Tuesday, August 13, 2002

One of the things I struggle with when I teach, is how to negotiate between theory and practical studies. The students at the media department tend to spurn the theory as "just theory", while they feel they do something "real" when they create something: write an article for the college newspaper, make a 15 - 30 second piece for the local radio, or perhaps even get their face on television. As long as they can get something "real" for their efforts, they have no urge to understand why it's good or bad, what consequences it might have or what cultural influences have made them write just so. They don't care if they are being manipulated by the establishment as long as same establishment is willing to accept the product they deliver.

It's my job to make them look not only at the product of the media puppets, but also at the strings. The problem is that the strings are only visible through the filter of cultural understanding, ideological criticism, through analysing texts and testing theories. Which, to these students, all lumps into the big bag of "theory". In this case theory means: "books I have to read in order to pass the exams I have to take so that I can get the piece of paper from this College in order to secure a job in a big newspaper/television station/corporation."

This problem of "real" is however very familiar to me. Something "real" in this case isn't exactly a table to put the food on, but it has a lot of the same qualities. It's tangible, it can be displayed, the skill of the craftsman is visible and can be shared through the pleasure others have from using the product, and it's possible to give meaningful feed-back on several levels. "I really liked the pictures" is valid praise for a leaflet, as is: "that was funny", or "nice music" about a radio program. It's however a lot more difficult for the layman to give praise to a theoretical product. "I love the colour of your thesis" doesn't quite cut it, and "I laughed several times as you presented your argument" is not trustworthy either. This means that the most common ways of evaluating a product for the people who are important to the students, are not valid when it comes to the work they do with what they call theory. The product becomes less "real", as it appears to be ruled by different rules, those of a small arena and a group of participants which they relate to out of necessity, not from desire.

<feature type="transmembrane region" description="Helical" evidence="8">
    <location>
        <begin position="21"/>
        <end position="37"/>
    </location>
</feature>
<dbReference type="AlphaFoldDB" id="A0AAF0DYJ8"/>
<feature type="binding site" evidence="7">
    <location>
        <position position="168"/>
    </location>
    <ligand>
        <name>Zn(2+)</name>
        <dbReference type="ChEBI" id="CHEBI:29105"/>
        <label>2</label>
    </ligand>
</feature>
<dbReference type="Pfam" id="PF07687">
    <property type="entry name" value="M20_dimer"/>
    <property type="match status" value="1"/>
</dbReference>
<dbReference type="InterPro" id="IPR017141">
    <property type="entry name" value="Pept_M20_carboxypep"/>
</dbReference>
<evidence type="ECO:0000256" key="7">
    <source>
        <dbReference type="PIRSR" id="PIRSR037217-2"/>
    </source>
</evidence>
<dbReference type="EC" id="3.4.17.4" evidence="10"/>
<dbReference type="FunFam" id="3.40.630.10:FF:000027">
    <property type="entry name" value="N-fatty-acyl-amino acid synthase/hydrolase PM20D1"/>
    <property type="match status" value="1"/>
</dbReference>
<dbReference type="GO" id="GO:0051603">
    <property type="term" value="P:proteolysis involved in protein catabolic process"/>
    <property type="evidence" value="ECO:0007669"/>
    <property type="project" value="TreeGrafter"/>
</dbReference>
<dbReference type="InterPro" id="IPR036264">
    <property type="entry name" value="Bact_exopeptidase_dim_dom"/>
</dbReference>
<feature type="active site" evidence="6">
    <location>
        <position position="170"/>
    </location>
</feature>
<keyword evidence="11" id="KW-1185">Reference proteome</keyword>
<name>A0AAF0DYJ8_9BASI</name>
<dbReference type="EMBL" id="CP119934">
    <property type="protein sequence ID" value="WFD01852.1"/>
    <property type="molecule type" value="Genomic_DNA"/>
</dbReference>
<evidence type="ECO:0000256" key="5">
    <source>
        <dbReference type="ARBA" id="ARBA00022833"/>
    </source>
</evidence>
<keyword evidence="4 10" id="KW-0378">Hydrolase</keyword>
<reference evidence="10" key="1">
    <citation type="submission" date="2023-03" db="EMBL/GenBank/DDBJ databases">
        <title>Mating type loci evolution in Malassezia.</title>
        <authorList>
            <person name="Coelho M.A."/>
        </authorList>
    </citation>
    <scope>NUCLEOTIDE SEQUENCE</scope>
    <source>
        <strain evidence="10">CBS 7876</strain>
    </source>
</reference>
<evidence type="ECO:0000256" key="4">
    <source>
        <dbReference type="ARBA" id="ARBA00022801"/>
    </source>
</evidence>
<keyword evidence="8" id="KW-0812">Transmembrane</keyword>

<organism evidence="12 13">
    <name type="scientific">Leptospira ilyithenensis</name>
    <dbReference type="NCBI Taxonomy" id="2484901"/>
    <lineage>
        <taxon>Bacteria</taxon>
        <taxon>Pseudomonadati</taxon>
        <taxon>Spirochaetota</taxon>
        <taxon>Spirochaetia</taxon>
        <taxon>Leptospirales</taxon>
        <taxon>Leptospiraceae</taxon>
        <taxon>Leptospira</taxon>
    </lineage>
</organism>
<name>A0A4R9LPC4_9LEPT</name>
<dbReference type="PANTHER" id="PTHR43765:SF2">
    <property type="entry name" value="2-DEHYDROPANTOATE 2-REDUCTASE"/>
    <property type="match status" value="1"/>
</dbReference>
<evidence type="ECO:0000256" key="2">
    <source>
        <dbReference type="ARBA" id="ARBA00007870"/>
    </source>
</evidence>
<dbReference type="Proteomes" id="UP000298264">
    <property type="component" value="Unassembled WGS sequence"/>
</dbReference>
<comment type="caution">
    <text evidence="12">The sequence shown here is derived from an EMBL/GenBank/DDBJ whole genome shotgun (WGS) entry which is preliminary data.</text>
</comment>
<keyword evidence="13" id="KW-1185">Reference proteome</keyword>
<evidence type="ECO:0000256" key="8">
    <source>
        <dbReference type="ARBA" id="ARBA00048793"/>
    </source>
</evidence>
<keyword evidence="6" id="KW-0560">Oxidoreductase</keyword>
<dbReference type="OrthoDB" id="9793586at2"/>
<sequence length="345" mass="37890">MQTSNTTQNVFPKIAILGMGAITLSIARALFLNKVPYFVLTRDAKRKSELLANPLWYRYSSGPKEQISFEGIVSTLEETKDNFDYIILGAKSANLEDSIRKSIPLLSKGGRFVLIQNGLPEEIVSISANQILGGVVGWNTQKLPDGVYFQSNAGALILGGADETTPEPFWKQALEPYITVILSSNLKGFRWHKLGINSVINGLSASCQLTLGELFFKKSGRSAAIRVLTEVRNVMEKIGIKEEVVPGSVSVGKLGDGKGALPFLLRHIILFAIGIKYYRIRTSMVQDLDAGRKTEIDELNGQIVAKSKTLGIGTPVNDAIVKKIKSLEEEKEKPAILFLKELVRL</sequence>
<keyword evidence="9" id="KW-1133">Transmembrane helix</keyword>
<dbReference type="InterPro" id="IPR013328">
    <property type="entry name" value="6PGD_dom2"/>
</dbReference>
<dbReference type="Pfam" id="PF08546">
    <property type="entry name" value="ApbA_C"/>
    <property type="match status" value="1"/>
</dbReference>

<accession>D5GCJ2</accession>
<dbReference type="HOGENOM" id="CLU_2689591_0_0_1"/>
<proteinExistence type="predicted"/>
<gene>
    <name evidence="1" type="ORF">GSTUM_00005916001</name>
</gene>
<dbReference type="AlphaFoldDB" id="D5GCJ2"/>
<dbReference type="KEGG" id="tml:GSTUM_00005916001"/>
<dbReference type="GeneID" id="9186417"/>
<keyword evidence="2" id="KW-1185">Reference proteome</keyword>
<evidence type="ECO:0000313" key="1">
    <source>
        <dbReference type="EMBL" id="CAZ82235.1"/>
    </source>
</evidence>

Theory appears to be the game, the play-ground we have created for them to play around with toys and tools of the trade is seen as the real world. What I need to do, in order to make the students perceive theory as "real" is to skew their entire conception of what reality is. I need to tone down on the products and emphasis the analysis, change their priorities and shift their alliances and their trust. Wish me luck, it's going to be a busy autumn in Volda.

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